The End of the Doldrums in Sight

To me, people say they’re in the duldrums when they’re stuck in a sad state of inactivity.

I prefer the more specific nautical reference, which is a location: “the belt around the Earth near the equator where sailing ships sometimes get stuck on windless waters” (NOAA).

One of my favorite sets of books, Patrick O’Brian’s Aubrey-Maturin series, takes place mostly on the ocean, with a cast of characters from the Royal British Navy fighting against Napoleon’s navy. These guys endure battles with cannons and swords, more than one shipwreck, more than one encounter with cannibals, and many on-board fires, as well as on-board women (*shudder* at the terrible luck they bring).

But their most-feared situation is when they hit the doldrums. Their ship sits lifeless on the water, sails slack, with no indication of when they’ll get out or whether they’ll all die of starvation or dehydration or scurvy first, all while the ship they’re chasing gets away.

How We Got Stuck in the Doldrums

My point is that we’ve been stuck on the land equivalent of the doldrums here at Imperial Dam LTVA. We got settled here and stayed, lulled into a sense of safety because, if we were to get sick (we seem to be the last people on Earth not to have gotten Covid), we can stay for as long as we want. And, we can easily get fresh water and dump our waste tanks and throw out our trash. These might not seem like the lure of sirens to you, but they are to us.

At first, we did like Captain Aubrey does when his ship enters the doldrums: we caught up on work and kept the crew busy. We did a lot of maintenance on the truck and the trailer; we bought a bunch of stuff from Amazon. We ate through Christmas and drank through New Years. (We did not plait each other’s hair, as Jack’s men do.)

After all that initial activity, it’s like we’ve been under a spell here. We haven’t thought seriously about leaving even as time has ticked on.

We did consider driving into Mexico, at least the Baja California Peninsula, to check out possible camping spots for next winter, but then we got wary of Omicron and remembered how much Banjo does not like loose dogs running up to her (there are plenty here, but many more in Mexico). So we sat and waited for another idea to come to us.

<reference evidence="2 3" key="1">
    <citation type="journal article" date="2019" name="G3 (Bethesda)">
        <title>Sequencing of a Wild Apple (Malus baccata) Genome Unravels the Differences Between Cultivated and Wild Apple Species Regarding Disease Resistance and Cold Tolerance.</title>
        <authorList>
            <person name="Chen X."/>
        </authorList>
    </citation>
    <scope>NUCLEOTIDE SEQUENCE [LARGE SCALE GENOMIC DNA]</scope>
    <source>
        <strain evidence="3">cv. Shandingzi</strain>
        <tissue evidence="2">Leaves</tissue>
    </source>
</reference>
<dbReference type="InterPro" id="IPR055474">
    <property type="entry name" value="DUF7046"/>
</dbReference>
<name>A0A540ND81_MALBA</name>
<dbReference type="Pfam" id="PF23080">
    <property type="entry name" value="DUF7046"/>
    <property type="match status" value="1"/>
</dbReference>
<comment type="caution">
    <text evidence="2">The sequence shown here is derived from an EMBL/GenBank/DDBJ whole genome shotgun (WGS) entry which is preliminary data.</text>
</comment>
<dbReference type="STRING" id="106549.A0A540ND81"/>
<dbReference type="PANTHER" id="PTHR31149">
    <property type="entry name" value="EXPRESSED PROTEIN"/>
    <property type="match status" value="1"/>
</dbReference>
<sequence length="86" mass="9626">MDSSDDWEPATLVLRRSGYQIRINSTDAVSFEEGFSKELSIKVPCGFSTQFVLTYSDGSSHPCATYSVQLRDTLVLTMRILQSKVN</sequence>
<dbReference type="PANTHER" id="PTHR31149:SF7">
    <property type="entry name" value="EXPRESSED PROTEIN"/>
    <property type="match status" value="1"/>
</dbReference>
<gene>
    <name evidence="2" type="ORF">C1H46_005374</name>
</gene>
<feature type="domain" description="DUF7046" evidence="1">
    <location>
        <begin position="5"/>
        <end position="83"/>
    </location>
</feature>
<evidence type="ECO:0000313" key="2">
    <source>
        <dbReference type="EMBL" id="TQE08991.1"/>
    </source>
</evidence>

Meanwhile, our friends Sherri and Mooch are living it up in the Florida Keys. Melanie and Doug are hiking in eastern Arizona. Our new friends (and current neighbors) Shana and Marcus are planning their next trips through California.

Seeing everyone’s photos and hearing about their plans has jolted us awake. I see wind on the water ahead! We’re almost out.

How We’re Getting Out

If we’re not going south to the warm coasts of Mexico, where to for the rest of winter? Well, weather forecasts make it look like southern Arizona is warming up; “winter” may be over here, at least the coldest spell. So we’re going to drive east along the southern border, checking out various national monuments (red oval, below). For the most part we’ll stay at dispersed camping areas like this one, and if it’s too cold for us, we’ll move on.

Our goal is to be in Southern California in April where Tracy’s Big CA Plan begins: we’re heading up the California coast, staying at campgrounds on the beach nearly the whole way (green oval). Then we’re on through Canada (yellow) and back into the U.S. in the Midwest to visit friends and family and the Airstream factory service center (black). More about all that later; suffice it to say we have reservations (or, where we can’t book yet, plans) through September! That’s eight months of reservations, just like old times.

For now, we’re going to mess around in southern Arizona, coming through Imperial Dam LTVA again on our way back west. Our pass will still be good, so, frankly, we can come back here anytime before the Big CA Plan begins.

We still have a couple of weeks before we leave; that gives us plenty of time to shake this dream-like state. I can wrap up yoga in the gravel pit, we can finish any last-minute online shopping, and we can hang out with the people we’ve met here and say adios.

I can think of two times when we’ve been parked for a while then had mixed feelings about moving on (both in Florida last winter). Moving means a lot of work. (The image above shows in blue and yellow icons we’re we’ve gone so far). No more sitting on deck plaiting our crewmen’s hair. But it also means the surety of adventure. Give me a little more time to shake this dream, and I’ll be ready.